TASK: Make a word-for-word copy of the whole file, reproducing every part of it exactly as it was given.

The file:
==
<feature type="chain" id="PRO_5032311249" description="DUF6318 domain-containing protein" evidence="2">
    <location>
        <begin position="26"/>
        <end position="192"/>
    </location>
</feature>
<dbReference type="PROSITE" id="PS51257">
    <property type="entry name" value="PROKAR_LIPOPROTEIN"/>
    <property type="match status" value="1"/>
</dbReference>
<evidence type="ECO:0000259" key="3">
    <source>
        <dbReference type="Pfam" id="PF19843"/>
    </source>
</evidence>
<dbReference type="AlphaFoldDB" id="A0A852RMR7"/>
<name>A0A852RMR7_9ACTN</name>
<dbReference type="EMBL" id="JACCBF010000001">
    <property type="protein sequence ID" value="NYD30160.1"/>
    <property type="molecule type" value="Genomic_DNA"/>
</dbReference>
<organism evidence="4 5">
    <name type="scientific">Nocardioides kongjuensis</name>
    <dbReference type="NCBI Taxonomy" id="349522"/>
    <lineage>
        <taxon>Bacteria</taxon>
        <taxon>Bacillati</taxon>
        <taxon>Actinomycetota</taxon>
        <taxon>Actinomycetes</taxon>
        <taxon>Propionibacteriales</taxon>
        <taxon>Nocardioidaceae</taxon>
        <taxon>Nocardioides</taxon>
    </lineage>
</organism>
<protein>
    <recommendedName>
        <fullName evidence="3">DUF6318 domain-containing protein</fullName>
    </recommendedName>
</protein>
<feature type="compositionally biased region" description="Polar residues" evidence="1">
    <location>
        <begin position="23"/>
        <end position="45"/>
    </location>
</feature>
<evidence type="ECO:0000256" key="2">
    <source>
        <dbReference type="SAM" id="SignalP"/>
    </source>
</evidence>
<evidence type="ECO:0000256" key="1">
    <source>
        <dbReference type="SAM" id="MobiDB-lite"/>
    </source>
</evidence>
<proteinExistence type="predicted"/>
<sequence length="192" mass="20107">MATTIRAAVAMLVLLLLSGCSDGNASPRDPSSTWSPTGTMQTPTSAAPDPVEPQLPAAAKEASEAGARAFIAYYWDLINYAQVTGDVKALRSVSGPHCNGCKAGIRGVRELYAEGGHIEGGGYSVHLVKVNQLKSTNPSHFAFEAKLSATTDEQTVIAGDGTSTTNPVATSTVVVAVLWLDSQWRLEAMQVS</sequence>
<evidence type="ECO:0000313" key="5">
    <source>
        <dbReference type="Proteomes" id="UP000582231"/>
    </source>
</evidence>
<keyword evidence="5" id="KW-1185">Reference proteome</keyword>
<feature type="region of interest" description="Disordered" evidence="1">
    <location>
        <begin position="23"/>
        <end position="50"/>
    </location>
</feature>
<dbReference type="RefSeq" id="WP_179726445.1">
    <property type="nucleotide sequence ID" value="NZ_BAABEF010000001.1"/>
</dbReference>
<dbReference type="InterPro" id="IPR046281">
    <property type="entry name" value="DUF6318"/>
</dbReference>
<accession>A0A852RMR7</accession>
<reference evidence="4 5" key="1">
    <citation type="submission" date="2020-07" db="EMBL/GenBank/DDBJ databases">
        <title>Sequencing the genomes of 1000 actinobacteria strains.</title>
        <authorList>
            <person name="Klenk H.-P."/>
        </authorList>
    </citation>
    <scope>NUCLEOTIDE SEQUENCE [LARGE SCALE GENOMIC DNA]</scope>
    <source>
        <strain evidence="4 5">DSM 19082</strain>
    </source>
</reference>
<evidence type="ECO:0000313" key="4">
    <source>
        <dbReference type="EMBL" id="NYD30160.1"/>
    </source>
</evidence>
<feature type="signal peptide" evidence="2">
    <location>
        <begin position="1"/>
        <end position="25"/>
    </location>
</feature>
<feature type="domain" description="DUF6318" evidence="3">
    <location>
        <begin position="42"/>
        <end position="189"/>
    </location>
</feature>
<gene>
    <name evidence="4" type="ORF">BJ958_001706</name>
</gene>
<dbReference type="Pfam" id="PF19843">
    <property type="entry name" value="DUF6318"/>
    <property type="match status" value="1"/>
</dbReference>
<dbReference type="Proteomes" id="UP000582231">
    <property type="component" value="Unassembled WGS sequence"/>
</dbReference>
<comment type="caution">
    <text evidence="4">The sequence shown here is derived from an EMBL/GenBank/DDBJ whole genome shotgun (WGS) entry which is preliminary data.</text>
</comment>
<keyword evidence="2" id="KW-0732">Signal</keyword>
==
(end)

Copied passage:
<feature type="chain" id="PRO_5032311249" description="DUF6318 domain-containing protein" evidence="2">
    <location>
        <begin position="26"/>
        <end position="192"/>
    </location>
</feature>
<dbReference type="PROSITE" id="PS51257">
    <property type="entry name" value="PROKAR_LIPOPROTEIN"/>
    <property type="match status" value="1"/>
</dbReference>
<evidence type="ECO:0000259" key="3">
    <source>
        <dbReference type="Pfam" id="PF19843"/>
    </source>
</evidence>
<dbReference type="AlphaFoldDB" id="A0A852RMR7"/>
<name>A0A852RMR7_9ACTN</name>
<dbReference type="EMBL" id="JACCBF010000001">
    <property type="protein sequence ID" value="NYD30160.1"/>
    <property type="molecule type" value="Genomic_DNA"/>
</dbReference>
<organism evidence="4 5">
    <name type="scientific">Nocardioides kongjuensis</name>
    <dbReference type="NCBI Taxonomy" id="349522"/>
    <lineage>
        <taxon>Bacteria</taxon>
        <taxon>Bacillati</taxon>
        <taxon>Actinomycetota</taxon>
        <taxon>Actinomycetes</taxon>
        <taxon>Propionibacteriales</taxon>
        <taxon>Nocardioidaceae</taxon>
        <taxon>Nocardioides</taxon>
    </lineage>
</organism>
<protein>
    <recommendedName>
        <fullName evidence="3">DUF6318 domain-containing protein</fullName>
    </recommendedName>
</protein>
<feature type="compositionally biased region" description="Polar residues" evidence="1">
    <location>
        <begin position="23"/>
        <end position="45"/>
    </location>
</feature>
<evidence type="ECO:0000256" key="2">
    <source>
        <dbReference type="SAM" id="SignalP"/>
    </source>
</evidence>
<evidence type="ECO:0000256" key="1">
    <source>
        <dbReference type="SAM" id="MobiDB-lite"/>
    </source>
</evidence>
<proteinExistence type="predicted"/>
<sequence length="192" mass="20107">MATTIRAAVAMLVLLLLSGCSDGNASPRDPSSTWSPTGTMQTPTSAAPDPVEPQLPAAAKEASEAGARAFIAYYWDLINYAQVTGDVKALRSVSGPHCNGCKAGIRGVRELYAEGGHIEGGGYSVHLVKVNQLKSTNPSHFAFEAKLSATTDEQTVIAGDGTSTTNPVATSTVVVAVLWLDSQWRLEAMQVS</sequence>
<evidence type="ECO:0000313" key="5">
    <source>
        <dbReference type="Proteomes" id="UP000582231"/>
    </source>
</evidence>
<keyword evidence="5" id="KW-1185">Reference proteome</keyword>
<feature type="region of interest" description="Disordered" evidence="1">
    <location>
        <begin position="23"/>
        <end position="50"/>
    </location>
</feature>
<dbReference type="RefSeq" id="WP_179726445.1">
    <property type="nucleotide sequence ID" value="NZ_BAABEF010000001.1"/>
</dbReference>
<dbReference type="InterPro" id="IPR046281">
    <property type="entry name" value="DUF6318"/>
</dbReference>
<accession>A0A852RMR7</accession>
<reference evidence="4 5" key="1">
    <citation type="submission" date="2020-07" db="EMBL/GenBank/DDBJ databases">
        <title>Sequencing the genomes of 1000 actinobacteria strains.</title>
        <authorList>
            <person name="Klenk H.-P."/>
        </authorList>
    </citation>
    <scope>NUCLEOTIDE SEQUENCE [LARGE SCALE GENOMIC DNA]</scope>
    <source>
        <strain evidence="4 5">DSM 19082</strain>
    </source>
</reference>
<evidence type="ECO:0000313" key="4">
    <source>
        <dbReference type="EMBL" id="NYD30160.1"/>
    </source>
</evidence>
<feature type="signal peptide" evidence="2">
    <location>
        <begin position="1"/>
        <end position="25"/>
    </location>
</feature>
<feature type="domain" description="DUF6318" evidence="3">
    <location>
        <begin position="42"/>
        <end position="189"/>
    </location>
</feature>
<gene>
    <name evidence="4" type="ORF">BJ958_001706</name>
</gene>
<dbReference type="Pfam" id="PF19843">
    <property type="entry name" value="DUF6318"/>
    <property type="match status" value="1"/>
</dbReference>
<dbReference type="Proteomes" id="UP000582231">
    <property type="component" value="Unassembled WGS sequence"/>
</dbReference>
<comment type="caution">
    <text evidence="4">The sequence shown here is derived from an EMBL/GenBank/DDBJ whole genome shotgun (WGS) entry which is preliminary data.</text>
</comment>
<keyword evidence="2" id="KW-0732">Signal</keyword>